Third Lou shut the door and walked through the room full of men, scattered around, then marched into the kitchen beyond, where a pile of laundry lay. He had pairs and pairs of eyes watching him on the return trip. Opening the door to the sounds of another frantic flush, he turned and made what could have been a funny comment about Arthur.
   “How come it always sticks at the bend in some other guy’s house, never your own, huh.”
   No one laughed.
   Upstairs the Big Guy kept busy, rolling with it. He moved along in his shoeless feet and swish-swish dressing-gown. Time not to overdo the flushing. Let that ride. Time to bring Lou in on it. Or kill him, at the periscope.
   Surprisingly, no one burst in.
   Pause. Reflect. Instigate action. That half-plan with Arthur’s right hand went nowhere. The Big Guy stashed machine-pistol shell-casings and Arthur’s gun in the mahogany cabinet. Then, casting off that very richly-styled dressing-gown, he matched corpse to underside of bed in unholy wedlock.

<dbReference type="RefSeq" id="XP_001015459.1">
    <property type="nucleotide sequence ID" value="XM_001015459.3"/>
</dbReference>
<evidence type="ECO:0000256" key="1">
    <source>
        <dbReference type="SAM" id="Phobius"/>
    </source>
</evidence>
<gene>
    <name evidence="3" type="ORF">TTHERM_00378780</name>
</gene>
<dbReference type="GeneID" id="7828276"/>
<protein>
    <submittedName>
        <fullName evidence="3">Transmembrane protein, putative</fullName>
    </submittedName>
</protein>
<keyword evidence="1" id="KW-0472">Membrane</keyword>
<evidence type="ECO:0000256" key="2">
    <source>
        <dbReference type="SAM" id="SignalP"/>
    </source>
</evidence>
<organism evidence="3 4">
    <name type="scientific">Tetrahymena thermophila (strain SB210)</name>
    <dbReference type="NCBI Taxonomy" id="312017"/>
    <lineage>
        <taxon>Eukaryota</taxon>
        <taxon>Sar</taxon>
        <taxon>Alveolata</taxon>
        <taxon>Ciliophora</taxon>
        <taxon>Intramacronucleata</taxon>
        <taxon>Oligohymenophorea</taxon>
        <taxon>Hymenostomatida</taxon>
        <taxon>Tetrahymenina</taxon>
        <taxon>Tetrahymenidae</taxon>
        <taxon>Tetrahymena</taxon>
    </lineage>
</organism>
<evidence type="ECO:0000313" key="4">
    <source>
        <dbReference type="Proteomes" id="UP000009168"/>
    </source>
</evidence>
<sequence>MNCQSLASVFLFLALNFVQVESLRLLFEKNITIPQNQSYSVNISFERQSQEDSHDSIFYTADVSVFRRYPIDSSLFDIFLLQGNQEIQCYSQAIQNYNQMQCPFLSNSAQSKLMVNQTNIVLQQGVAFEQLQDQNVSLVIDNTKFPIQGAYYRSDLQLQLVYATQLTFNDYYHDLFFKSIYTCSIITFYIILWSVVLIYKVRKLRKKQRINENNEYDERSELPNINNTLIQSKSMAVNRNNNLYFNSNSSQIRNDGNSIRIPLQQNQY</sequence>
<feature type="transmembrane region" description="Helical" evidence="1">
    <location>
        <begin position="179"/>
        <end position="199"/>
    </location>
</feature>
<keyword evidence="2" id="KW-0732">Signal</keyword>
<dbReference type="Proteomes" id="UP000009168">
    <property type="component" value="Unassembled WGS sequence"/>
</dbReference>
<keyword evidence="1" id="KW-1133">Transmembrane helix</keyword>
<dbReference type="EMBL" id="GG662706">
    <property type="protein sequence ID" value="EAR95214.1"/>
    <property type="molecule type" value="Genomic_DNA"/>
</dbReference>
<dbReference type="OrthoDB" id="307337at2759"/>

No drag-marks, no drag-sounds.
   Some blood on the carpet. So what. Some blood on the Big Guy. A red cloth filched from a handy drawer fixed that. Ditch the cloth where it don’t matter. Down periscope too. Next. The fan, probably the last detail.
   What do you see…
   Damp patch on the carpet.
   What do you hear…
   Arthur’s real quiet under there.
   What do you touch…
   What do you taste…
   What do you smell…
   Okay. Gunfire smell. Blood smell.
   Hit the fan.
   An extractor-fan. Essential, with a high degree of living involved. That, and no windows. The system wasn’t too noisy. Very efficient. The Big Guy banked on Lou accepting the sound. Fans are funny that way. Switch them on, and you hear noise. Soon, the racket is background noise. You leave the room and walk back in? It’s like a bomb exploding, that noise. But you assume it was always present.
   The same phenomenon of memory applied to the sense of smell. You sit in a room with a smell, paint say, and it fades. You leave, you return, and boy does that stuff hit you in the face. Bet on the fan taking these vile incriminating scents away from Lou’s bank of first impressions as he comes in the door. Bank on the fan distracting him a little.
   Was it on before? It was on before.
   The scary gun lay on his bed. A viper at rest. The ×22 he made sure of, in its hinged hidden home. Whisking on the rich dressing-gown, he answered Lou’s knock at the door. Hoping that everything was in place, and made sense being in place.
   “Big Guy.”